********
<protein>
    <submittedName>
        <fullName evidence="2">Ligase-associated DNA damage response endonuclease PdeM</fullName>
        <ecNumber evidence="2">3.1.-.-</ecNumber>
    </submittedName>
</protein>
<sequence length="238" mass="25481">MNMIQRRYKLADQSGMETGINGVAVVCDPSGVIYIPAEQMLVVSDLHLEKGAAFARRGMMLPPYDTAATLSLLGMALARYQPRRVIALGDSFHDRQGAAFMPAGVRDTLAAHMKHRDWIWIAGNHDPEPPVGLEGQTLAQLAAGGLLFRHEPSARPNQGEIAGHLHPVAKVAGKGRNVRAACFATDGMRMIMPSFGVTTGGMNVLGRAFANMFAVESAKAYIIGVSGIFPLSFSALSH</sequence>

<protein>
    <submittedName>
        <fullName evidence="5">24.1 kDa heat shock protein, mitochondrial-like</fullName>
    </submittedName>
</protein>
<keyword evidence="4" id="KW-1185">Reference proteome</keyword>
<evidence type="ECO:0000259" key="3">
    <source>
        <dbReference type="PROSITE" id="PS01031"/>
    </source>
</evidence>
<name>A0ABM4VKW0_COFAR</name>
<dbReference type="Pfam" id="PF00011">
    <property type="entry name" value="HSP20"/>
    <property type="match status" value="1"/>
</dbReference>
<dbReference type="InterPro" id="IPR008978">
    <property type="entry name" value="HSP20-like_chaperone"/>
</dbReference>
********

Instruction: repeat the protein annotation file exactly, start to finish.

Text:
<protein>
    <submittedName>
        <fullName evidence="2">Ligase-associated DNA damage response endonuclease PdeM</fullName>
        <ecNumber evidence="2">3.1.-.-</ecNumber>
    </submittedName>
</protein>
<sequence length="238" mass="25481">MNMIQRRYKLADQSGMETGINGVAVVCDPSGVIYIPAEQMLVVSDLHLEKGAAFARRGMMLPPYDTAATLSLLGMALARYQPRRVIALGDSFHDRQGAAFMPAGVRDTLAAHMKHRDWIWIAGNHDPEPPVGLEGQTLAQLAAGGLLFRHEPSARPNQGEIAGHLHPVAKVAGKGRNVRAACFATDGMRMIMPSFGVTTGGMNVLGRAFANMFAVESAKAYIIGVSGIFPLSFSALSH</sequence>

<protein>
    <submittedName>
        <fullName evidence="5">24.1 kDa heat shock protein, mitochondrial-like</fullName>
    </submittedName>
</protein>
<keyword evidence="4" id="KW-1185">Reference proteome</keyword>
<evidence type="ECO:0000259" key="3">
    <source>
        <dbReference type="PROSITE" id="PS01031"/>
    </source>
</evidence>
<name>A0ABM4VKW0_COFAR</name>
<dbReference type="Pfam" id="PF00011">
    <property type="entry name" value="HSP20"/>
    <property type="match status" value="1"/>
</dbReference>
<dbReference type="InterPro" id="IPR008978">
    <property type="entry name" value="HSP20-like_chaperone"/>
</dbReference>